The iconic Gibson Les Paul, took the music world by storm when it debuted in 1952. More than five decades later, this all-time favorite solid body electric guitar continues to influence guitarists, musicians and music lovers all over the world.
Any player who knows their guitar history is already aware that the Les Paul was pioneered, developed with the assistance of, and endorsed by the famous jazz-pop artist of the same name. Paul wanted a guitar that better served the needs of jazz guitarists, one that would offer more sustain and feedback resistance than the hollowbody archtops that were the norm at the time, and would also be more versatile sonically. Of course these qualities also suited electric players in just about every other genre, and Les Paul Goldtops in their earlier incarnations with P-90 pickups quickly wound up in the hands of a diverse range of artists, from formative blues men John Lee Hooker and Freddie King to rock'n'roller Carl Perkins. Following Paul's lead, plenty of jazz players took them up too. Adept at producing thick, warm tones from its neck pickup in particular despite being a solidbodied design, the Les Paul proved a natural choice for plenty of great jazzers. More surprising, perhaps, is the ease with which it adapted to country styles.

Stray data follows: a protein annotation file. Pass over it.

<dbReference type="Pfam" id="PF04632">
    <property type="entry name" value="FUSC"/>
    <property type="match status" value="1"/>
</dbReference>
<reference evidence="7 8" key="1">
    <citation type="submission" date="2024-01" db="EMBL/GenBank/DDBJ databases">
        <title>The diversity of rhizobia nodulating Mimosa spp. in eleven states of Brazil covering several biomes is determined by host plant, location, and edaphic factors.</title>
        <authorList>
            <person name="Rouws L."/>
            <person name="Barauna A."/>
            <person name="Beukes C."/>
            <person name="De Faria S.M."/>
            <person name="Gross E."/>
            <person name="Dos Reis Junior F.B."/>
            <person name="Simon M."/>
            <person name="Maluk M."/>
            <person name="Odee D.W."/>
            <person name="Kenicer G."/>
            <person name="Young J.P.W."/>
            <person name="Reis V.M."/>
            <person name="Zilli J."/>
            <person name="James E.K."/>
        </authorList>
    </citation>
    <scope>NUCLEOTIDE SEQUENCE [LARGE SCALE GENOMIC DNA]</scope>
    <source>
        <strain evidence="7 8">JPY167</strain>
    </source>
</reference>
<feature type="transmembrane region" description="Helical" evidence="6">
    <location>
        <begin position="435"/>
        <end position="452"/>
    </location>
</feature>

Back in the fifties and in the early days of the solid body electric guitar, guitar models were simple in design, barely more than a flat price of wood with minimal accouterments. With the Les Paul Standard, Gibson moved up the aesthetic value of the guitar by designing a stylish and sleek work of art. The move might have seemed strange to followers of Gibson, generally regarded as traditionalists in the field, but on hindsight it was actually an extension of Orville Gibson's radical mandolin designs back in the 19th century. The new member of the Gibson stable was set to have the same caved top form that had so distinguished Orville's earlier designs form the rest of the pack.
The Gibson Les Paul Standard has a solid mahogany body embellished by a carved maple wood top. All Gibson Les Paul guitars have humbucker pick ups that vary depending on the model. The Gibson Les Paul has changed little since its introduction. There have been a few humbucking pickups and updated bridge, but besides these minor changes, this is still the guitar that defined an entire generation of music, from the blues rock of the 60s to the southern rock of the next decade.
By the time the nineties rolled around, the Les Paul signature sound was found in virtually every musical genre there was, from rock and alternative to metal.
( I wish that I can have my own les paul gibson )